Lifestyle in Germany – about wine and dine …
(This interesting article was created by our partner bz-relocation- services in Nürnberg- many thanks for that!)
Like any other part of the world, Germany has developed its own style of culinary culture – and like everywhere there is a large regional variety. It does matter whether you live in Bavaria or in the north of Germany. The cuisine in Baden or Swabia is much different from what is being served in Berlin.
And don’t bother to continue reading this if you intend to carry on living on what fast food eateries, international restaurant chains and Chinese restaurants and pizza parlours offer. Getting to know the regional cuisine is a wonderful experience and can give you cultural insights which you might not get otherwise. Furthermore we won’t describe here what will happen to you in a German posh high-class restaurant. These places work more or less identically all over the world. You book a table, you will be seated and in a lot of cases receive an English menu. Of course, the staff will do their best and at least try their school English on you. Here, we’d like to speak about what you might generally experience in roadside places or places where you might meet your neighbours in the village, town or city where you live. What we will not speak about are the different styles of preparing the food itself or which German wines (yes, there are!) you should try – it’s up to you to find this out for yourself.
… in restaurants – or “Is this seat taken?” (“Ist dieser Platz noch frei?”)
First of all – whatever you are accustomed to in your home country – in a common German restaurant you will not be seated. You are expected to look for a free table for yourself. If you don’t find one it’s up to you whether you’ll want to sit together with e.g. another couple. Do yourself a favour and don’t be too shy. If at a table with six places only two are occupied and there is no other free table, ask the people sitting there whether you are permitted to sit with them. In 99% of all cases they’ll invite you to do so and you’ll have the opportunity to socialise with locals as a lot of people will try their English on you. But use common sense not to squeeze in at a table which is too crowded, the exception being the beer gardens and festivals such as the Oktoberfest (where sometimes you have no other choice).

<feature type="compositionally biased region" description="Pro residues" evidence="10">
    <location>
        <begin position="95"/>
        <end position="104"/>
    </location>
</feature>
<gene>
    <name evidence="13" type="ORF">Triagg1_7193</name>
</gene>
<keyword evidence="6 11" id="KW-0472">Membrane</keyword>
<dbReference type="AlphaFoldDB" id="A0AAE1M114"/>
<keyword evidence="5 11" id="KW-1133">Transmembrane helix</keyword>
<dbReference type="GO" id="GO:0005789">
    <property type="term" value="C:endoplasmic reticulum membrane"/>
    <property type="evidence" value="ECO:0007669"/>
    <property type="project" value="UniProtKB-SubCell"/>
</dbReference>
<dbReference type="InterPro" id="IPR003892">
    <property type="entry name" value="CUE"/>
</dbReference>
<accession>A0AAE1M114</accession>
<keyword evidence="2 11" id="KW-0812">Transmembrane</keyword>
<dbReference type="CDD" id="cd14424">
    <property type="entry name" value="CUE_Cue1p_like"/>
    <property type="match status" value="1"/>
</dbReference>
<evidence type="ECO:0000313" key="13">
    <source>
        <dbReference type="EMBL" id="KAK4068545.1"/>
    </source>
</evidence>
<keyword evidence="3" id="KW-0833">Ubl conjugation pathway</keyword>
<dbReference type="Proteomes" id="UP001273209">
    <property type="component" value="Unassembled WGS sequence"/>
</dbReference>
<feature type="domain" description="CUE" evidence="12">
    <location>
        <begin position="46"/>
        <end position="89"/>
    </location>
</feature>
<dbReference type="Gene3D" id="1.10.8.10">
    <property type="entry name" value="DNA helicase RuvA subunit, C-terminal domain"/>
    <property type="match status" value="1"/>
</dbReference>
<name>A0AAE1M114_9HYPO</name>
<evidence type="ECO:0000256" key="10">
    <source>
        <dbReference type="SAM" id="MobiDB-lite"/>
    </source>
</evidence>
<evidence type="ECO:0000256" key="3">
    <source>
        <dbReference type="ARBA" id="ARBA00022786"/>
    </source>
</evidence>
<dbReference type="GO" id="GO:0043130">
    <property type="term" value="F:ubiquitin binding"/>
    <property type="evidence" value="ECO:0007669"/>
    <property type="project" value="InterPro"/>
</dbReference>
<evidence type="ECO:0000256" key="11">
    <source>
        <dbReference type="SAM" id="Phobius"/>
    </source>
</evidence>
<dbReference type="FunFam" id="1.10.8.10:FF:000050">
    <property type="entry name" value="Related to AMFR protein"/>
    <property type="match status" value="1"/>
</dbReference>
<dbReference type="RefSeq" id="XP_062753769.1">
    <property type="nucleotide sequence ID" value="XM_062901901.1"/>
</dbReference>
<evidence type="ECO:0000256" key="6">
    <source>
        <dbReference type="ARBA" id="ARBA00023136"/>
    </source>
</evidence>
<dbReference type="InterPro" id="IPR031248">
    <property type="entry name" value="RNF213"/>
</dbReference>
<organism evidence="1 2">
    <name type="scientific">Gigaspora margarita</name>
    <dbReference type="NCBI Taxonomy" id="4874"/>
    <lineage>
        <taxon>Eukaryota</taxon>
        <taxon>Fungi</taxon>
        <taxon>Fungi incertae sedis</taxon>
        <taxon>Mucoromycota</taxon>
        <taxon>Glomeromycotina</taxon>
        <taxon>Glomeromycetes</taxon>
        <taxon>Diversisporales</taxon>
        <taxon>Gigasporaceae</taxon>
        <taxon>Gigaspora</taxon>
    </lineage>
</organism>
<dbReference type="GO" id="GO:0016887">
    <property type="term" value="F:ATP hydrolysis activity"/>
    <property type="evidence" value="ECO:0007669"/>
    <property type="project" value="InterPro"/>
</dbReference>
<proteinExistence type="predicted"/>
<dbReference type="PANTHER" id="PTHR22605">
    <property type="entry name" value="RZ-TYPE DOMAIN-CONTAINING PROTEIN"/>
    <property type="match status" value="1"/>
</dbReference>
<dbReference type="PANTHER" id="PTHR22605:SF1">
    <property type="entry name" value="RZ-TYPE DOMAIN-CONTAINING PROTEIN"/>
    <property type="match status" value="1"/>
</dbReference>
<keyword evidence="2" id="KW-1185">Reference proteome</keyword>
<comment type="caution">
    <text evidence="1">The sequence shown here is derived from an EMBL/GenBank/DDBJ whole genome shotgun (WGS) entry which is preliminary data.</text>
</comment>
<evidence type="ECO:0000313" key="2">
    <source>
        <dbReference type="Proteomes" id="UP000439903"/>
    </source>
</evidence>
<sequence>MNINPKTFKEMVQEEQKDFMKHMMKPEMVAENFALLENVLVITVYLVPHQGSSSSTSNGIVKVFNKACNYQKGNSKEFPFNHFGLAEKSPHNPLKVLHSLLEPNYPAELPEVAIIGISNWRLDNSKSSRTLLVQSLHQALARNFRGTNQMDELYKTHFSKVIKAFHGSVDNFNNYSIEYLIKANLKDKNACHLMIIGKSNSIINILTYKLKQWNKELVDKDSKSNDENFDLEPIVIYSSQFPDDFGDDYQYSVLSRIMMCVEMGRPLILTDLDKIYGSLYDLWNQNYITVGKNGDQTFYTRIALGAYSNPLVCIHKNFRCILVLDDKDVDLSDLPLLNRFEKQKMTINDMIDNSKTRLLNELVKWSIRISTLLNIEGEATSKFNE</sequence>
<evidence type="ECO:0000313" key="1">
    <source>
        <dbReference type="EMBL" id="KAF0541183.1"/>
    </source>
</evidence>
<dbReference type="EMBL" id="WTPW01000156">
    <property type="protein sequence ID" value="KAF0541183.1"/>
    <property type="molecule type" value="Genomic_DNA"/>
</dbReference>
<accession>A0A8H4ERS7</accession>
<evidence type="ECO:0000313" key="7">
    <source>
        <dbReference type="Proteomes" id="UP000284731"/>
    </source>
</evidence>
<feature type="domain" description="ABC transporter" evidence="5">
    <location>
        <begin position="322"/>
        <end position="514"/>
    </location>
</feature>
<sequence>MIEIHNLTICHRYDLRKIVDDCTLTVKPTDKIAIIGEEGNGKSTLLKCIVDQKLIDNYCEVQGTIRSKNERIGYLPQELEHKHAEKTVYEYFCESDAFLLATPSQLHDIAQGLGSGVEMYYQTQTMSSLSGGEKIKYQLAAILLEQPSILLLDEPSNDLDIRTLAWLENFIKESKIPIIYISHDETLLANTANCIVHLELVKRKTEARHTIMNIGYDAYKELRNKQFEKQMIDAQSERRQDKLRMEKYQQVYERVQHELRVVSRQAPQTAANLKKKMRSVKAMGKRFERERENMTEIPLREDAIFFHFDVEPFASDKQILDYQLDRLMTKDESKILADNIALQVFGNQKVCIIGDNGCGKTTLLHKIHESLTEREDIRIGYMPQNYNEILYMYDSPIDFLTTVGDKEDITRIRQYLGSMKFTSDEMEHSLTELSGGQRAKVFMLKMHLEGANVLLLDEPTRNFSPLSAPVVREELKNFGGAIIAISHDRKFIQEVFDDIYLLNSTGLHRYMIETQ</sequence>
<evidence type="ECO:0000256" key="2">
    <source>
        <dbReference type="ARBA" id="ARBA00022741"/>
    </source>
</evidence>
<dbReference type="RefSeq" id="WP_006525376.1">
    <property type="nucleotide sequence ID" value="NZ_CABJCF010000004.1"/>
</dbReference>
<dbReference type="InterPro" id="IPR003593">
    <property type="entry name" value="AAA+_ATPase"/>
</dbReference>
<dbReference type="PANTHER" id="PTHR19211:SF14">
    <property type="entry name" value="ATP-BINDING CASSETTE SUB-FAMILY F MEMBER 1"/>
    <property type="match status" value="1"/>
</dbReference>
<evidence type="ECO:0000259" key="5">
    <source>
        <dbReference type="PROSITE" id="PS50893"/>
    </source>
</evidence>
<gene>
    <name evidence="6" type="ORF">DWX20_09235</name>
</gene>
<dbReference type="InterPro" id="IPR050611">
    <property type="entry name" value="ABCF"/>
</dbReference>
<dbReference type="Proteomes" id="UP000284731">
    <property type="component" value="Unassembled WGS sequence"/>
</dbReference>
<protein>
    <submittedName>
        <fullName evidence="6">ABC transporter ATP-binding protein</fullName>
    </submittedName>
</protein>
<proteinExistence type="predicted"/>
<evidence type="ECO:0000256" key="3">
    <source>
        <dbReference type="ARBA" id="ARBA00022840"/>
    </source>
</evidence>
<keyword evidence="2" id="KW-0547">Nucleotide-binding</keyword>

If you made a reservation in advance, you’ll ask the waiter to show you to your table. In most cases, your reservation will be mentioned with a cardboard sign on the table, stating your name and the number of persons.
In many places, you’ll find a table which is completely empty, even if the rest of the restaurant is crowded. This table is reserved for local regulars (“Stammtisch”). On the table you’ll find some kind of sign mentioning this. If you want to sit there, ask the owner or the waiter and if you are permitted to sit you might soon find yourself in the middle of a card game or as a part of a more or less interesting discussion about … well, whatever. Once you sit there, paying for a round of drinks can help a lot to win some sympathies. But do so only if you really feel like it. As for additional rules, see “die Kneipe”.